I would simply like to quote one of my favorite astronauts, Story Musgrave (pictured), in a live TV interview with Ted Koppel on December 7th, 1993, from Space Shuttle Endeavour, during the first Hubble repair mission. I thought his rationale for humans going into space was the most true and honest thing I've ever heard anyone connected with NASA say.
KOPPEL:As we look at what you're doing up there, there are still people down here on Earth who are saying why, why go to the trouble, why go to the expense, why endanger lives to do what you're doing?
MUSGRAVE: We have no choice, sir. It's the nature of humanity. It's the nature of life. The globe was created and life evolved, and you look at every single cubic millimeter on this Earth. You can go 30,000 feet down below the Earth's surface, you can go 40,000 feet up in the air and life is there. When you look at the globe down there, you see teeming life everywhere. It's the power of life. And maybe I'm not just a human up here, you know. Now life is leaping off the planet. It's heading or other parts of the solar system, other parts in the universe. There are those kinds of pressures. It isn't simply politics, it isn't simply technology, it is really not just the essence of humanity, but it's sort of also -- you could look at it as maybe the essence of life. I think Teilhard de Chardin, in Phenomenon of Man, I believe he put that incredibly well. So those kind of forces are at work. It is the nature of humans to be exploratory and to push on. Yes, it costs resources and it does cost a lot, and there is a risk, there is a penalty, there is a down side, but exploration and pioneering, I think those are the critical things, it's the essence of what human beings are, and that is to try to understand their universe and to try to participate in the entire universe and not just their little neighborhood.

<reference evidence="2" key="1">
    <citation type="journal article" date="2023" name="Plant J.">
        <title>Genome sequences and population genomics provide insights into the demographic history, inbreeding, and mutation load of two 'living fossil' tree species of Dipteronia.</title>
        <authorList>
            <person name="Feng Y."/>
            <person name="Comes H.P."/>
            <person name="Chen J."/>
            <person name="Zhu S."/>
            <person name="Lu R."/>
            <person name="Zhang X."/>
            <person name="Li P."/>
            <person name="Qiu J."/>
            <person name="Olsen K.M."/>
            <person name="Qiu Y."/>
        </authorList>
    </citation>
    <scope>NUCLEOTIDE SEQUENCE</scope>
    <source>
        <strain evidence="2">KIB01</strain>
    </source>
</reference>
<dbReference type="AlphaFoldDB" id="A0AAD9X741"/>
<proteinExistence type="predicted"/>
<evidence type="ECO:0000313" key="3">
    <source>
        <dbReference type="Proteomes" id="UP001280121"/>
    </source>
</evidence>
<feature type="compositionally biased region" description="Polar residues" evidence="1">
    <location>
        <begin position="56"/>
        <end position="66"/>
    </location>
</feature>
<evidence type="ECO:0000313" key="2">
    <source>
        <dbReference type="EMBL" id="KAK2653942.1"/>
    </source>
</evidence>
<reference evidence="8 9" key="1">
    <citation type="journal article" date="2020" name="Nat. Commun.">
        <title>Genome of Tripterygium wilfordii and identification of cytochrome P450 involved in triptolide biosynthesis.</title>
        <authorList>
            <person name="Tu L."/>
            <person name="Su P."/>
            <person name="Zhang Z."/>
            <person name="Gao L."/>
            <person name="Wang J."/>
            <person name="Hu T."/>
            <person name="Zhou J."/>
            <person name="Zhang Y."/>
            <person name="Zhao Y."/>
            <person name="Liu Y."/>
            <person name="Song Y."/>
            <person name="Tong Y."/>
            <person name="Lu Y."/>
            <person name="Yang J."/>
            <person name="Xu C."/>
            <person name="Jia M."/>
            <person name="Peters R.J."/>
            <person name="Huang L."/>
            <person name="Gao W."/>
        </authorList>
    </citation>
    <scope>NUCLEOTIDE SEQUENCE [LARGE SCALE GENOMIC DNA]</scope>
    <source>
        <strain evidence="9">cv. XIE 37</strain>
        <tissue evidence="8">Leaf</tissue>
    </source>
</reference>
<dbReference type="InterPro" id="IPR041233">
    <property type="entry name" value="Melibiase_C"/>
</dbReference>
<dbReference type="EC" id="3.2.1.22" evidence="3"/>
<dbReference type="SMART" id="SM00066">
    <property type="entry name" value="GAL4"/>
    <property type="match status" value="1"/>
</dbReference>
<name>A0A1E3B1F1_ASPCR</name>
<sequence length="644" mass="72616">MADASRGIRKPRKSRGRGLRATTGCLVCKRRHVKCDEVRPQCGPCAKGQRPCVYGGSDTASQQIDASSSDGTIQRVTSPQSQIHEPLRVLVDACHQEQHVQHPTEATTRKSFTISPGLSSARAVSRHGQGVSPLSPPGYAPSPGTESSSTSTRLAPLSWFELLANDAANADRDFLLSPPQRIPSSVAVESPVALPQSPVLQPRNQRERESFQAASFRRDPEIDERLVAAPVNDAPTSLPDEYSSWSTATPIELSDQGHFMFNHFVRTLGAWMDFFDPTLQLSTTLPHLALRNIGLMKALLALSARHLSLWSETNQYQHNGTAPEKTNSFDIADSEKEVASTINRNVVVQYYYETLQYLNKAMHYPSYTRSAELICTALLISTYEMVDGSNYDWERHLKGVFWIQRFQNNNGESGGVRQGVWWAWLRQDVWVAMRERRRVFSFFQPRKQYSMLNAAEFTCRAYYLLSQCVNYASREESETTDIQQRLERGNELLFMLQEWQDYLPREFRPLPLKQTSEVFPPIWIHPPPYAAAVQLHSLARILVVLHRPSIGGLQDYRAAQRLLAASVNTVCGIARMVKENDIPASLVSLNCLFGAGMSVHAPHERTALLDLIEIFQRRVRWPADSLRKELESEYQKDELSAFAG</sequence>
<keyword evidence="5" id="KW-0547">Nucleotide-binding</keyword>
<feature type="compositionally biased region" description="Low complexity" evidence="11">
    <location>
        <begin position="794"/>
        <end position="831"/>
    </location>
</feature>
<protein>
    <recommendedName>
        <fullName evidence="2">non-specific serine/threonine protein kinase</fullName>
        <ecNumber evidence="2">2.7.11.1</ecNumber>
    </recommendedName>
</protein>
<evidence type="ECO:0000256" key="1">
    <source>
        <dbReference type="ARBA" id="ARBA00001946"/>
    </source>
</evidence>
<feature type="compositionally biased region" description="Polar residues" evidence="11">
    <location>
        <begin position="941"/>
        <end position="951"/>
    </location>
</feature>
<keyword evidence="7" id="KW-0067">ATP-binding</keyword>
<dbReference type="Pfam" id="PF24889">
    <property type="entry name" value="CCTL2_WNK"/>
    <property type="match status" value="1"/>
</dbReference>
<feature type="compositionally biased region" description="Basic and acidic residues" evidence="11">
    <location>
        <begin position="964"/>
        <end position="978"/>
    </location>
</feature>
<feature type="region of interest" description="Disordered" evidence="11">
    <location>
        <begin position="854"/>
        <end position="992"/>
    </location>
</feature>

KOPPEL:Story Musgrave, I think NASA knew what they were doing when they allowed you to give us 15 minutes of your valuable time up there. Please extend our very best to your colleagues, and good luck on the rest of your mission. Thank you so much.
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